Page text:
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Research Papers

Review: The Role of Biomechanical Modeling in the Rupture Risk Assessment for Abdominal Aortic Aneurysms

[+] Author and Article Information
Giampaolo Martufi

e-mail: martufi@kth.se

T. Christian Gasser

e-mail: tg@hallf.kth.se
Department of Solid Mechanics,
School of Engineering Sciences,
Royal Institute of Technology (KTH),
Osquars Backe 1,
SE-100 44 Stockholm, Sweden

Contributed by the Bioengineering Division of ASME for publication in the JOURNAL OF BIOMECHANICAL ENGINEERING. Manuscript received October 17, 2012; final manuscript received December 21, 2012; accepted manuscript posted December 26, 2012; published online February 7, 2013. Editor: Victor H. Barocas.

J Biomech Eng 135(2), 021010 (Feb 07, 2013) (10 pages) Paper No: BIO-12-1491; doi: 10.1115/1.4023254 History: Received October 17, 2012; Revised December 21, 2012; Accepted December 26, 2012

AAA disease is a serious condition and a multidisciplinary approach including biomechanics is needed to better understand and more effectively treat this disease. A rupture risk assessment is central to the management of AAA patients, and biomechanical simulation is a powerful tool to assist clinical decisions. Central to such a simulation approach is a need for robust and physiologically relevant models. Vascular tissue senses and responds actively to changes in its mechanical environment, a crucial tissue property that might also improve the biomechanical AAA rupture risk assessment. Specifically, constitutive modeling should not only focus on the (passive) interaction of structural components within the vascular wall, but also how cells dynamically maintain such a structure. In this article, after specifying the objectives of an AAA rupture risk assessment, the histology and mechanical properties of AAA tissue, with emphasis on the wall, are reviewed. Then a histomechanical constitutive description of the AAA wall is introduced that specifically accounts for collagen turnover. A test case simulation clearly emphasizes the need for constitutive descriptions that remodels with respect to the mechanical loading state. Finally, remarks regarding modeling of realistic clinical problems and possible future trends conclude the article.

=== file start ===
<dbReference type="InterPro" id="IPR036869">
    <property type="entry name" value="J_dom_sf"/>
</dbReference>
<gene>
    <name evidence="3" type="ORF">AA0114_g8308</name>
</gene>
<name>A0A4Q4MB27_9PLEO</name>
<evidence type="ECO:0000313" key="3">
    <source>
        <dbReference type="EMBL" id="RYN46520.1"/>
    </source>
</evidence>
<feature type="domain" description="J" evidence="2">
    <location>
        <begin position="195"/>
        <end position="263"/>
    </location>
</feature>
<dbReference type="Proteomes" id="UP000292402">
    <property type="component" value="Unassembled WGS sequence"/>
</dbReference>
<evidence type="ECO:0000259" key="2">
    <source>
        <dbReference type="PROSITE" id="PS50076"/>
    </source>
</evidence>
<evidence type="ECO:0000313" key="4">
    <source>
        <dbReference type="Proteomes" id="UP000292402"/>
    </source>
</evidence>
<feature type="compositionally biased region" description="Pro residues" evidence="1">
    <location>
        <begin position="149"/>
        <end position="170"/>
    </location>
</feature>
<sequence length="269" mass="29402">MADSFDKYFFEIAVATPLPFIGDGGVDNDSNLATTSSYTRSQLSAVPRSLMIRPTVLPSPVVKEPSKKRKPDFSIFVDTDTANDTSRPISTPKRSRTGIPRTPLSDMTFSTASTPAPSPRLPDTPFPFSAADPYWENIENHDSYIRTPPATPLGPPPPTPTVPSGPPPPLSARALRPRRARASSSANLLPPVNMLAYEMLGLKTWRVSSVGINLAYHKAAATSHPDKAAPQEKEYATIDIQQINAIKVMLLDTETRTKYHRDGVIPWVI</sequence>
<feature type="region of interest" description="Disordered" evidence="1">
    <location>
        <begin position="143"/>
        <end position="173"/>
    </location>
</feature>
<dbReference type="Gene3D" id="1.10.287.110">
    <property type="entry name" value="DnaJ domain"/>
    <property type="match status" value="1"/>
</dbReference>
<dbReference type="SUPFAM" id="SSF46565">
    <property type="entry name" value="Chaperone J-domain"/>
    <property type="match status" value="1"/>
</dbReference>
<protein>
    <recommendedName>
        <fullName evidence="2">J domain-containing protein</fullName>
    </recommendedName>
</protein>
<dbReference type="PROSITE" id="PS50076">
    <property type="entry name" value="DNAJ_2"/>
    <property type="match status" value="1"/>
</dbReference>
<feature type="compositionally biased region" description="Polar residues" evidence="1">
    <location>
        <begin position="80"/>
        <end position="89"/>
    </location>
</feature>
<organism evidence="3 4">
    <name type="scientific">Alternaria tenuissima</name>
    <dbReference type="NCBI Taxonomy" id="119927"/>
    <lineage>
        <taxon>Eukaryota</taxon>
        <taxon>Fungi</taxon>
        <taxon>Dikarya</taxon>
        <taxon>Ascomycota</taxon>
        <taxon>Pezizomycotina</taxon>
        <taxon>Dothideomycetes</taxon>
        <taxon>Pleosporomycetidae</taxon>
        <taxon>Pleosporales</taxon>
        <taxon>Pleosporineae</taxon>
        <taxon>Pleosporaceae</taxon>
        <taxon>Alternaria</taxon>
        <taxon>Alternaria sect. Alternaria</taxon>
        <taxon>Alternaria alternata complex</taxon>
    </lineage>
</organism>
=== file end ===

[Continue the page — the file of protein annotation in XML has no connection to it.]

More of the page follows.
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Figures

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Fig. 1

Box and whisker plots of peak wall stress (PWS) of ruptured (gray) and diameter-matching nonruptured (white) aneurysms. The number of aneurysms included in the analysis is given by n, whereas ratios between the 25% trimmed means and the p-value are denoted by k and p, respectively. Image taken from [47].

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Fig. 2

Three-dimensional collagen fiber orientation in the AAA wall. Bingham distribution function (red) fitted to the experimentally measured fiber orientation distribution (light blue) in the AAA wall. Image taken from [78].

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Fig. 3

Conceptual model of a collagen fiber

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Fig. 4

Definition of the homeostatic deformation λph of a collagen fiber aligned along the referential orientation N. Collagen fiber stretches below and above λph define mechanical stimuli ζ<1 and ζ>1, respectively. The PDF denotes the triangular probability density function that defines the undulation of collagen fibrils within the collagen fiber. The stress in the collagen fiber is defined according to Eq. (1).

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Fig. 5

Wall stress prediction neglecting (left column) and considering (right column) the turnover of collagen in a patient-specific AAA. Top row shows the maximum principal Cauchy stress at the outer surface. Bottom row presents a view inside the AAA and shows the maximum principal Cauchy stress distally the maximum diameter. Note the inhomogeneous stress across the wall and the elevated stress levels at the inner surface shown in (c).

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